WP e-Commerce to WooCommerce

There’s a pair of websites that I have looked after for a long time. They belong to a company that sells a few products, and have had quite a few sales over the years. This fall we’re doing some major renovations, and one of the things being changed is the underlying E-Commerce plugin for WordPress; we are changing from WP e-Commerce to WooCommerce. I expected that after installing WooCommerce it would offer to convert my WPeC store into a WooCommerce store. I was wrong. There was an official converter plugin but it was abandoned long ago.

Options to change a site from WP e-Commerce to WooCommerce

It looks like there are three ways to change a site from WP e-Commerce to WooCommerce:

  1. Use a commercial service like Cart2Cart. Cart2Cart looks great, but is made to move a store from one site to another, and I need an in-place conversion. They also charge per-migration, so if I want to migrate my localhost, modify the theme for WooCommerce, then migrate the live site, I’ll have to pay 1.5 times, (they give a 50% discount for re-migrating a site). With two sites my bill would have been around US$450, high enough for me to look at other, more complicated options.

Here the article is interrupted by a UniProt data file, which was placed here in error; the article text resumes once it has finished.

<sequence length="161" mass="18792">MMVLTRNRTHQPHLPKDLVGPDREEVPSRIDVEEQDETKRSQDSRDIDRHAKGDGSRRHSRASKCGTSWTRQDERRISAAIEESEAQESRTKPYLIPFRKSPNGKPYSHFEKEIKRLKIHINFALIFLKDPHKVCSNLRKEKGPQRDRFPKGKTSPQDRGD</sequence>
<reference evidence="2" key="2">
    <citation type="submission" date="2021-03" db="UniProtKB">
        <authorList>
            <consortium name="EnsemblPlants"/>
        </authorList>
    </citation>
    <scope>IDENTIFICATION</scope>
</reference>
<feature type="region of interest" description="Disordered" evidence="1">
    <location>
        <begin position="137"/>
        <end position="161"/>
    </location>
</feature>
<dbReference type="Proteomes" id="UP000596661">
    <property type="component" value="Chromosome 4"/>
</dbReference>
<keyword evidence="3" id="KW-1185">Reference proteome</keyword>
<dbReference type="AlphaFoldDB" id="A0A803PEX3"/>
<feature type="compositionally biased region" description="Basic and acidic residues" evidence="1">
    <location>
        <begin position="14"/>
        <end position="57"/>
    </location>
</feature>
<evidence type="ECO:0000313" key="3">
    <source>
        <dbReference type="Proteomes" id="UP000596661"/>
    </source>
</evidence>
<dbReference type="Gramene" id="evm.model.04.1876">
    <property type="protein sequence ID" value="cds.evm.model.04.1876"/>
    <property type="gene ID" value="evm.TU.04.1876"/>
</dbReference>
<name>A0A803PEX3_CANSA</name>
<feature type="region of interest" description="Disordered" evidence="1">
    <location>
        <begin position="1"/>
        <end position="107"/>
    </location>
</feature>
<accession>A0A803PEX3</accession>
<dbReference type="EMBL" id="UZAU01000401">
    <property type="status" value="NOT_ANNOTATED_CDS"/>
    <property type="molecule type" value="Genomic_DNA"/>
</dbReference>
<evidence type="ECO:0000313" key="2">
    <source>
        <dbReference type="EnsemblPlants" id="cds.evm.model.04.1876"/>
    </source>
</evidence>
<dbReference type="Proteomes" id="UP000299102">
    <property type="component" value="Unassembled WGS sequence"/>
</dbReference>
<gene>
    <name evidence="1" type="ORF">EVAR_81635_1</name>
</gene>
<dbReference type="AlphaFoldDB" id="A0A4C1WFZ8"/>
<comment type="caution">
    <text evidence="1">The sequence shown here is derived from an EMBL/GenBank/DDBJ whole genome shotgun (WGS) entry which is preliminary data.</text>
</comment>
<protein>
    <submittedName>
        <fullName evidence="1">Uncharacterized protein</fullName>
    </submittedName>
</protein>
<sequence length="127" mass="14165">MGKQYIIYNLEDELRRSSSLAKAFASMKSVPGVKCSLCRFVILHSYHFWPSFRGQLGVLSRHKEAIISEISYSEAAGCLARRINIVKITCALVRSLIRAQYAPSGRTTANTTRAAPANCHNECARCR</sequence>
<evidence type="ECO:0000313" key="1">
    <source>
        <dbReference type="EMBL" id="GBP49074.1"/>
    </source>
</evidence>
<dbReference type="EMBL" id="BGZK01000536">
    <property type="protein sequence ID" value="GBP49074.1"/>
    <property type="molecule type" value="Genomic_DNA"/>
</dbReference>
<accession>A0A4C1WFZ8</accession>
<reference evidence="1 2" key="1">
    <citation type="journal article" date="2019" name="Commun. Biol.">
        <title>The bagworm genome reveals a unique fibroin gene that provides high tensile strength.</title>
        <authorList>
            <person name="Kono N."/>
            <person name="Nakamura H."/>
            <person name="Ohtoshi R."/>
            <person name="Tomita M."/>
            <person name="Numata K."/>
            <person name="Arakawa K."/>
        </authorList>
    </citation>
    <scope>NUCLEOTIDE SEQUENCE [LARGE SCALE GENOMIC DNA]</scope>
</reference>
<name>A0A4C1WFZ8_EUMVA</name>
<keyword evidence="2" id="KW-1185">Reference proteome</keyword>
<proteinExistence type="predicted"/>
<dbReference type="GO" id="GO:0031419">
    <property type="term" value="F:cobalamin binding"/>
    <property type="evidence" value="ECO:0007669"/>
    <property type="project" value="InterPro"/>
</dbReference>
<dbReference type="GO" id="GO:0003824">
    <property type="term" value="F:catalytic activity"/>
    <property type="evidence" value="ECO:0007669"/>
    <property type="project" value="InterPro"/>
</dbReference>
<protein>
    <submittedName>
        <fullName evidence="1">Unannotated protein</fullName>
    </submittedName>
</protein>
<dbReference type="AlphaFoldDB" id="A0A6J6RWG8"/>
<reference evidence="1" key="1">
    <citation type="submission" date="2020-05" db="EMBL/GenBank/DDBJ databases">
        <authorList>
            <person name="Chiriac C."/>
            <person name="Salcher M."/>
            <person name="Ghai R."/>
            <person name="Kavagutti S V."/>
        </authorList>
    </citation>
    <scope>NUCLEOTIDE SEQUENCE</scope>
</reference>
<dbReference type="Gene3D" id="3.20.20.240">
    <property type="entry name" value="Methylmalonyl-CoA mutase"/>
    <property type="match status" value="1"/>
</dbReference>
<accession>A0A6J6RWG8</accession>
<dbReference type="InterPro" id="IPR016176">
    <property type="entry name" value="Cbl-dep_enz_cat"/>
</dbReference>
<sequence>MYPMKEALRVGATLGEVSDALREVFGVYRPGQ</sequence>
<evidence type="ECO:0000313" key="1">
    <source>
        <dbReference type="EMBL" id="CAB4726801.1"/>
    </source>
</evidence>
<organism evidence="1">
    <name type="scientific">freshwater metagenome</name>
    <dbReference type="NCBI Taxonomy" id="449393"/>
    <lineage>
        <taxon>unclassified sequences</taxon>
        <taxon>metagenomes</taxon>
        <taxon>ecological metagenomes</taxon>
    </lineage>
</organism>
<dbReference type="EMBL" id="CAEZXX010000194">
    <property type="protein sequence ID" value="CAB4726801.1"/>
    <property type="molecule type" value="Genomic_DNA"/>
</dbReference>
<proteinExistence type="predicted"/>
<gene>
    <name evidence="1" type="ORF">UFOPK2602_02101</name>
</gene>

2. Create or update something like the old WooCommerce migration plugin.
  3. Manual Migration: This would involve a lot of SQL.

Cart2Cart looks ill-suited for my use-case, and expensive. Manual migration looks difficult, highly prone to errors, and not easily repeatable. This leaves creating or updating a migration utility. This migration script by Carl Hughes is bit newer than the WooCommerce one, promises to do more out of the box, and quick read-through doesn’t show anything too mysterious. It was my starting point.

Updating and Testing

It took three times as long as expected to update & test the migration plugin. Here’s what I learned, for anyone else that might be considering the same type of process:

  • This should go without saying, but this migration is destructive. If it fails the database will be in a strange state between WPeC and WooCommerce. Have a backup.